This piece first appeared in The Daily Telegraph on 30 October
The text here may not be identical to the published text
Many people in Scotland will be warmer than those in England this winter thanks to devolution. The new Scottish Parliament has decided to raise the Government grant for insulating homes for pensioners, disabled people and poorer households from £315 to £500. The new Scottish programme – called ‘Warm Deal’ – will help insulate an estimated 25,000 homes this winter.
All parts of the United Kingdom have schemes to save energy and keep people warmer. But as energy conservation is one of the many topics devolved to the Scottish Parliament, the National Assembly for Wales and the Northern Ireland Assembly the schemes look set to diverge further as each devolved authority makes its own rules.
The Home Energy Efficiency Scheme was started in 1991 and 3 million homes have been insulated and improved as a result. The scheme is targeted at low income households and people with disabilities. In addition, anyone aged 60 or more can qualify for a small grant even if they do not have a low income. In order to qualify, the household has to contain somebody who gets either a means-tested or a disability benefit. The qualifying benefits include income support, housing benefit, council tax benefit, and the income based jobseeker’s allowance – but not the national insurance jobseeker’s allowance paid for the first six months of unemployment. It also includes the new Working Families’ Tax Credit and the Disabled Person's Tax Credit. Apart from the means-tested benefits, disabled people also qualify if they get attendance allowance or disability living allowance or the similar benefits paid on top of pensions for industrial or war injuries.
People who qualify get a grant to cover some energy efficiency measures. In England and Wales the grant covers one of the following
- 150mm of loft insulation – existing insulation can be topped up to this level, or
- Cavity wall insulation – where suitable, or
- Upgrading heating controls – such as fitting thermostats on radiators, or
- Draught-proofing windows and doors.
Until two years ago homes could have more than one of these measures. But from July 1 1997 the scheme was cut back. However, the following three items can be added on
- Energy advice
- Hot-water tank jacket
- One or two low energy lightbulbs.
The total cost of the plan cannot exceed £315 per home in England and Wales. The scheme in Northern Ireland is similar though the maximum grant is limited to £305. But in Scotland new money agreed by the Scottish Parliament means that the grant can be up to a £500 and can include more than one of the first four alternatives. So a suitable home in Scotland could get draught-proofing AND insulation.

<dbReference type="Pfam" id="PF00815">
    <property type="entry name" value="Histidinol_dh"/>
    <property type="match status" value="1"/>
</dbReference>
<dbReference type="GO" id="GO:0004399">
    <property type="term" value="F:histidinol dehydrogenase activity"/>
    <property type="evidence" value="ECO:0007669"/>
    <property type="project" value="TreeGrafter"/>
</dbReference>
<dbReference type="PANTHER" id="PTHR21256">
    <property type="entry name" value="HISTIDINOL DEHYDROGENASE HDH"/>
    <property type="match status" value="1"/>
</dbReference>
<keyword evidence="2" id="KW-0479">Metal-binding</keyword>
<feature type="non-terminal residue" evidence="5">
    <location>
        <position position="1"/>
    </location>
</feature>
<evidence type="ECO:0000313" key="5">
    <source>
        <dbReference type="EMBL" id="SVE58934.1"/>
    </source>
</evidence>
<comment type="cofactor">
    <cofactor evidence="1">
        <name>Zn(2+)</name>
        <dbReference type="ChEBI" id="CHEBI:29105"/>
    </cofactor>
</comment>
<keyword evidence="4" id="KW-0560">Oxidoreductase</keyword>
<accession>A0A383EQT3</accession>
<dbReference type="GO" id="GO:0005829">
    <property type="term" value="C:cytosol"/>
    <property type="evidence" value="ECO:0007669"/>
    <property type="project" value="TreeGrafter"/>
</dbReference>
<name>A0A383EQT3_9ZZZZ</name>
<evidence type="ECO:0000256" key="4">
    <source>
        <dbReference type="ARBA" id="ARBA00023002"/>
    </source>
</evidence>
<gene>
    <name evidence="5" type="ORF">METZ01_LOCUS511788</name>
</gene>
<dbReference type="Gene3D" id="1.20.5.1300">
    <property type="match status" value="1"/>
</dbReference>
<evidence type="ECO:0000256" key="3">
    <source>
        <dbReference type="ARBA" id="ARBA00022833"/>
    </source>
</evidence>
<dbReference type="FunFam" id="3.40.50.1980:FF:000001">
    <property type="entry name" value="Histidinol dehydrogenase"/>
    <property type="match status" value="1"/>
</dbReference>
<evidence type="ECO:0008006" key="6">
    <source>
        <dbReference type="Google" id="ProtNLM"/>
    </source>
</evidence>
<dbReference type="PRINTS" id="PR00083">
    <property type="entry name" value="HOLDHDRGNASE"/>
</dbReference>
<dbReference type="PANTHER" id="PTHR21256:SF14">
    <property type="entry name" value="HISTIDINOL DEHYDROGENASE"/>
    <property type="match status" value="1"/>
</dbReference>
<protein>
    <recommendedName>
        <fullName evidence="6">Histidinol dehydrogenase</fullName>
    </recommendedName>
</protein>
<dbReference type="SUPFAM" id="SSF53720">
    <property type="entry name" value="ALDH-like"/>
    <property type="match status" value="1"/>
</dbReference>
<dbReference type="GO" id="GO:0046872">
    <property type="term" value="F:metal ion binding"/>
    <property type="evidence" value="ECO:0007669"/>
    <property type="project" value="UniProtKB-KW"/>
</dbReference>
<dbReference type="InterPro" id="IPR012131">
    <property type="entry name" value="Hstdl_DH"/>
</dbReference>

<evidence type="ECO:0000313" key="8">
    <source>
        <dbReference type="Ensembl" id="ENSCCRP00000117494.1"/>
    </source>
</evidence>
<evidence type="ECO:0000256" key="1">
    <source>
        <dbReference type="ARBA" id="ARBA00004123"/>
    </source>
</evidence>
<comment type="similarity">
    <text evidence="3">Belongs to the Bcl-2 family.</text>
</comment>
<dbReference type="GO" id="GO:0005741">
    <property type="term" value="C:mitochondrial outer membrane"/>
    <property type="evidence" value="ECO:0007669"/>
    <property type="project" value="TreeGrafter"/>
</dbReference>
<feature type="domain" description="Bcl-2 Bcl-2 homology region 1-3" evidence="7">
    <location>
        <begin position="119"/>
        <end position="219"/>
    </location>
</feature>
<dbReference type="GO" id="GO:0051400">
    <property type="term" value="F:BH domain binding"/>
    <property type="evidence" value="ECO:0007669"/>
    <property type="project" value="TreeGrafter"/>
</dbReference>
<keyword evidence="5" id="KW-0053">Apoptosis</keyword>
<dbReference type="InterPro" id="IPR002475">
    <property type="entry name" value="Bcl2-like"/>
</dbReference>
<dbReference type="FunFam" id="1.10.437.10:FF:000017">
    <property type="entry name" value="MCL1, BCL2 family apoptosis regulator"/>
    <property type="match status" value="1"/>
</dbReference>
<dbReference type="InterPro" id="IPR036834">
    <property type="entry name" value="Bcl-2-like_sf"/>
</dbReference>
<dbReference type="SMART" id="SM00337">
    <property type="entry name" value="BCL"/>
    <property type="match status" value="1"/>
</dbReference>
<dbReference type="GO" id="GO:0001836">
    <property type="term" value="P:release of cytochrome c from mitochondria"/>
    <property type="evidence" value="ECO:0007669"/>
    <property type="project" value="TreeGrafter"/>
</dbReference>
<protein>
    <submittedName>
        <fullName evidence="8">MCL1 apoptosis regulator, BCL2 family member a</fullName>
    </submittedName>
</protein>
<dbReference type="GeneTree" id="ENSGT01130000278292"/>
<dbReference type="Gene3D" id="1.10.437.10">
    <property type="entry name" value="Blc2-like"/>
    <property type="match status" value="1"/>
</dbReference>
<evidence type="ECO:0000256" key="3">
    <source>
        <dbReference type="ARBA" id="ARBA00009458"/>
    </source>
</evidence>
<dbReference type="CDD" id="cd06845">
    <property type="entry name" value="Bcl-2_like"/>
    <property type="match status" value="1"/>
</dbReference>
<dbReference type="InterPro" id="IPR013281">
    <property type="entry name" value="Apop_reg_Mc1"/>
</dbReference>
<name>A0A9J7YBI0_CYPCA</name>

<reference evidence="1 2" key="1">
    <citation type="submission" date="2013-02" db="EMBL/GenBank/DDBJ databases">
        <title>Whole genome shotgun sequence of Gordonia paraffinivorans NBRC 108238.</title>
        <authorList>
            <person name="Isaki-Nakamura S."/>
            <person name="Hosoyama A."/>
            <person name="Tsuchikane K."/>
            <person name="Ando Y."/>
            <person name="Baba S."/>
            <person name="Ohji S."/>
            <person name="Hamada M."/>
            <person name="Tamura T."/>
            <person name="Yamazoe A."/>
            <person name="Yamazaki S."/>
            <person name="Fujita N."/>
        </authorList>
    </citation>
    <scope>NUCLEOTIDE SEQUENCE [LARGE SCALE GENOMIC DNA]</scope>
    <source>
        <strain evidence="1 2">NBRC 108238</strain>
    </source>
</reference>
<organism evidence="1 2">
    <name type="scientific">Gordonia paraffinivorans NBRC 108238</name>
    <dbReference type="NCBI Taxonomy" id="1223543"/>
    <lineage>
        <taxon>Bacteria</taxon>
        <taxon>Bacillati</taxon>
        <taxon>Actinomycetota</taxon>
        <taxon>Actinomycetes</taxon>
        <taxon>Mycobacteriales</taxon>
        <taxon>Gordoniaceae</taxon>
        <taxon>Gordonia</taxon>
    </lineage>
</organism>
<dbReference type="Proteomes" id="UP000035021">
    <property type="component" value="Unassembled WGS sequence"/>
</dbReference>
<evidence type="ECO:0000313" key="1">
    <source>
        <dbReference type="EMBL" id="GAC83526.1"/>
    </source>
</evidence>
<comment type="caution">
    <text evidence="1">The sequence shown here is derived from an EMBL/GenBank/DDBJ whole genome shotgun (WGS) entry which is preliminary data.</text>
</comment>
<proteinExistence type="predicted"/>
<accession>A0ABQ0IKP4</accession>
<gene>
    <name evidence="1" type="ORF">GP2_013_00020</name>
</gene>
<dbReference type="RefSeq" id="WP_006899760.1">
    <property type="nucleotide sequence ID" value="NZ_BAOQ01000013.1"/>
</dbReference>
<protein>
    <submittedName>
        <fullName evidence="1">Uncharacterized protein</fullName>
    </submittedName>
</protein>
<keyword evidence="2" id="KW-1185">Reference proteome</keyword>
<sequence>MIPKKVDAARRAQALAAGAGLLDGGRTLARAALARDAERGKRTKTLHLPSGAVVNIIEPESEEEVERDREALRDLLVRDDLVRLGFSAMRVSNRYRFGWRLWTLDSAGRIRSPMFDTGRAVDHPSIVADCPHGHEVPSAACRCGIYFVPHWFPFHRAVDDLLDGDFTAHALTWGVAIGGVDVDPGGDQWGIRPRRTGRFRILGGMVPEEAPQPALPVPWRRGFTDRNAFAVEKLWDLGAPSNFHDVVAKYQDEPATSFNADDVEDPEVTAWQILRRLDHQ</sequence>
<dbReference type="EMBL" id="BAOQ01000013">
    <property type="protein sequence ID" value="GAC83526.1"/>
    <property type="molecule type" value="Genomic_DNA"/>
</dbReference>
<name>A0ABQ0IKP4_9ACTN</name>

In addition to the standard grant which is available to people who get one of the qualifying benefits, anyone aged 60 or more can get a smaller grant of up to £78 towards the cost of energy saving measures.
The scheme is run by a commercial organisation called Eaga which licenses suitable local contractors to carry out the work.
A recent report from the House of Commons Public Accounts Committee found that although the scheme was targeted on poorer families, 40% of those helped by it were not in what it called ‘fuel poverty’ - a combination of low income and high heating costs. So the government is planning to change the scheme. From next April the small grant for people over 60 who do not get a means-tested or a disability benefit is being ended. And households without children – however poor – will not get a grant at all.
However, the amount of the basic grant will be raised to £700 to include any energy efficiency measures which the home needs. Where there is expensive heating, such as paraffin or full rate electricity, the grant can be up to £1000. And there will be a higher grant of up to £2000 for people aged 60 or more which will include fitting central heating in the main rooms.
The Government will introduce the new scheme in England from April 2000. Scotland, Wales, and Northern Ireland will make their own decisions about enhancing their schemes, though the Government in Westminster is making extra funds available to them.
Around 7 million people will be getting £100 handout from the Government this winter to help with the cost of keeping warm. The Winter Fuel Payment has been raised to £100 and will be given to each household where a pensioner lives. If two or more people qualify at the same address they will get £50 each or £100 between them. People in hospital or in a care home may not get it. The payment will be made by giro or direct transfer into a bank account. Despite its name, the money can be used for any purpose. It is NOT a means-tested payment and will go to every household where there is someone who gets retirement pension or where there is someone aged 60 or more getting income support. The qualifying date for getting these benefits is 22 September 1999 – so people whose 60th or 65th birthday fell on September 23 will be unlucky.
0800 512 012 contact a local energy advice centre.
0800 072 0150 Eaga.
0800 289 404 Help the Aged Winter Warmth Line.
0645 15 15 15 Winter Fuel Payments helpline.
30 October 1999